Have you heard the word “coachsulting” and wondered, “What buzzword will people come up with next?” You’re not alone! The term is new and refers to people who have skills of both consultant and coach.
Regardless of the form of the request, the most important predictor of your solution’s success or failure has nothing to do with the training itself. It’s how you manage the initial contracting for the engagement.
There’s been a revival of discussion lately on popular forums, including LinkedIn, about the relevance of learning and development as a business entity within a company. Many L&D professionals lament they have been reduced to “order-taking."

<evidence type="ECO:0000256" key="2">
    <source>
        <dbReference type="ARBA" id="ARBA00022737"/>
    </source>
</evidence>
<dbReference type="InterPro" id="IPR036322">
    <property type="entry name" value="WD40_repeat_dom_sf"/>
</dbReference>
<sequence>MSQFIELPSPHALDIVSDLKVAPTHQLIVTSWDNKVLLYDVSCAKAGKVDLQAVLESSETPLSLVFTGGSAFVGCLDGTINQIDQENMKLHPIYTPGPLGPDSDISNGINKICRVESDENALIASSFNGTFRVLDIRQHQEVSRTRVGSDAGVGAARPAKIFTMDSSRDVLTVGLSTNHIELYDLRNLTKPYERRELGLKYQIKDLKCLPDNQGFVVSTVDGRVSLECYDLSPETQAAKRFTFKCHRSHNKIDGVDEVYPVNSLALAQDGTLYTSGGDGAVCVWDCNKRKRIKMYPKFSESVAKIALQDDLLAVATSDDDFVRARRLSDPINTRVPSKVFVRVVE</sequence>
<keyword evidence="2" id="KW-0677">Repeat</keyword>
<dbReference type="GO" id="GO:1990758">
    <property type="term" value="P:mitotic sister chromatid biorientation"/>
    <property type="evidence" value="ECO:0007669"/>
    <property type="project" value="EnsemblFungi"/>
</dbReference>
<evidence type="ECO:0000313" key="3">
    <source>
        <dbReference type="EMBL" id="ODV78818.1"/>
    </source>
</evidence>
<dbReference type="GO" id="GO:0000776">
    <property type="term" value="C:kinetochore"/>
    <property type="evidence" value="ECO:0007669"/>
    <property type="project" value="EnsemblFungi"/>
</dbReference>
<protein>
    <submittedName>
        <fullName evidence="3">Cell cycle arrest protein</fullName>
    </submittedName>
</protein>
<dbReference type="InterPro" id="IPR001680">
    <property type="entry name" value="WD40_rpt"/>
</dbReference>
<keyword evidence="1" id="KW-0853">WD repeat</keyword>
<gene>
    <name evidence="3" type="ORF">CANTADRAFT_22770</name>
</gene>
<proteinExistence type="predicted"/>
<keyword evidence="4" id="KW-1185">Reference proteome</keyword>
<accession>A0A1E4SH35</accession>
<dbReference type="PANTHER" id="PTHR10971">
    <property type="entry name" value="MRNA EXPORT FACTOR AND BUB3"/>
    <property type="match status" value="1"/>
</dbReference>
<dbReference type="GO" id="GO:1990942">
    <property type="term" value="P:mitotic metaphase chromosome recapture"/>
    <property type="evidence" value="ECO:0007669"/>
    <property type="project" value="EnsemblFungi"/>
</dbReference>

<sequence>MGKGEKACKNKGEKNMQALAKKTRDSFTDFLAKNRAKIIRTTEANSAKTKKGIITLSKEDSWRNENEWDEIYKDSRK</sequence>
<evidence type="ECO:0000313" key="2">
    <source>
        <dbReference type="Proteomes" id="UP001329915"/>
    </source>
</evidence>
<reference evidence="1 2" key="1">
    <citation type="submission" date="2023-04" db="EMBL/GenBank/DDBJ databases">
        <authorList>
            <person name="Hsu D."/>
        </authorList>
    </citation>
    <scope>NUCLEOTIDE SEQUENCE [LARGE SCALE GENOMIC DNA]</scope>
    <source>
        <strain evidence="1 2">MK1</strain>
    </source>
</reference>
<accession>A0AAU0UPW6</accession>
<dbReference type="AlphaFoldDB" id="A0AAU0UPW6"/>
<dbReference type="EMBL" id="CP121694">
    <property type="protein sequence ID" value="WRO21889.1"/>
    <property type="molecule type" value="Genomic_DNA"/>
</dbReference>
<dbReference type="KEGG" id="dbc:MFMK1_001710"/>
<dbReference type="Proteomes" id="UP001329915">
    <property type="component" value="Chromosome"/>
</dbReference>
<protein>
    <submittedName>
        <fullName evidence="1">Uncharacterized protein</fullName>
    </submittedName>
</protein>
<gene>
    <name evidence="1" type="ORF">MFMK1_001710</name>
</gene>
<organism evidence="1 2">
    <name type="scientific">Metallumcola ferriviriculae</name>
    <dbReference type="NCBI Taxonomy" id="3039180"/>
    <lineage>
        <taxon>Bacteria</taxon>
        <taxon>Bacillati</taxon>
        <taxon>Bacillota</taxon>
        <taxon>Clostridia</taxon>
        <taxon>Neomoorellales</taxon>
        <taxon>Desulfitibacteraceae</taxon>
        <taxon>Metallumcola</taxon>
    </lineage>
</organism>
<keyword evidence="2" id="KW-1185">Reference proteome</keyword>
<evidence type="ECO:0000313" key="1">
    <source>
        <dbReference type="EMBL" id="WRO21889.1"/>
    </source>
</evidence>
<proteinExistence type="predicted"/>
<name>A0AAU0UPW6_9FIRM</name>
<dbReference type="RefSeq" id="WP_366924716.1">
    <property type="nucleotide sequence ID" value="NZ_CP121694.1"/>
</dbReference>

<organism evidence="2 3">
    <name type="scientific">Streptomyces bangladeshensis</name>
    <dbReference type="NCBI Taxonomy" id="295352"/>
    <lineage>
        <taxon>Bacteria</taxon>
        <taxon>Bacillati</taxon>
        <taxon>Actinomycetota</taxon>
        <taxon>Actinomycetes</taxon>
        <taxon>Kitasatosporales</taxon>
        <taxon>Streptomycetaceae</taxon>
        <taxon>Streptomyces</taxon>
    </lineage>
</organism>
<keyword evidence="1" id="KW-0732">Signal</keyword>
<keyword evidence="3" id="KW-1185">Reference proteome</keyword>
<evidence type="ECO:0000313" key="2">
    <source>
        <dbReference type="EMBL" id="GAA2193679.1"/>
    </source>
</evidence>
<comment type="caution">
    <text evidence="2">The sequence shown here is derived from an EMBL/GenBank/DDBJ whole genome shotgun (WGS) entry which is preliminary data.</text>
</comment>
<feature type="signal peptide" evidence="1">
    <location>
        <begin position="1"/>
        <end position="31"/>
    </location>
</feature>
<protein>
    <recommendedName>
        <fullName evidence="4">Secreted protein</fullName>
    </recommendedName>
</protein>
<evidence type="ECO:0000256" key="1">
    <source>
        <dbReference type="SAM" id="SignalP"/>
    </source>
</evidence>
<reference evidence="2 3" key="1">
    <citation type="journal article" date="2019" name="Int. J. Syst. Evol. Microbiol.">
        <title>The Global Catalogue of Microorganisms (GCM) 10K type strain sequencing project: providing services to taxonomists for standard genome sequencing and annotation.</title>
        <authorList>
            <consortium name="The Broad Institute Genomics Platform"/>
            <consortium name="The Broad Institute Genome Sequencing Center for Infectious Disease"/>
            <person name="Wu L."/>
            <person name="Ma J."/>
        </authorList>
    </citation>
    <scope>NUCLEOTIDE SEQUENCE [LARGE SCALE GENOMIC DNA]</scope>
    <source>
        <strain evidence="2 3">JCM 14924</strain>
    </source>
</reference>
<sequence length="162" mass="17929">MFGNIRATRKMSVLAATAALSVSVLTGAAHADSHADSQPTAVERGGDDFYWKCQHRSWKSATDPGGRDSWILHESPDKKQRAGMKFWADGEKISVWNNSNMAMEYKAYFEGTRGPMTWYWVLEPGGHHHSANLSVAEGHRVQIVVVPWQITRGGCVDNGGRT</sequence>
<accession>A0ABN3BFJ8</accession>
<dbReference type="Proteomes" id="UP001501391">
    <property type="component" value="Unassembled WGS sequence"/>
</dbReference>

By completing a training needs analysis, you can identify the performance gap and figure out if training is the right solution.
Collecting a few key pieces of data before meeting with a stakeholder can help drive a faster, more productive conversation and elevate L&D from order-takers to trusted advisers, delivering quality and impact.
Too many valuable L&D projects fail before they start, derailed by slow decision-making, competing priorities and stakeholders who don’t identify with the project value.
“I suppose it is tempting, if the only tool you have is a hammer, to treat everything as if it were a nail,” Abraham Maslow, one of the pioneers in the psychology and training field, once said.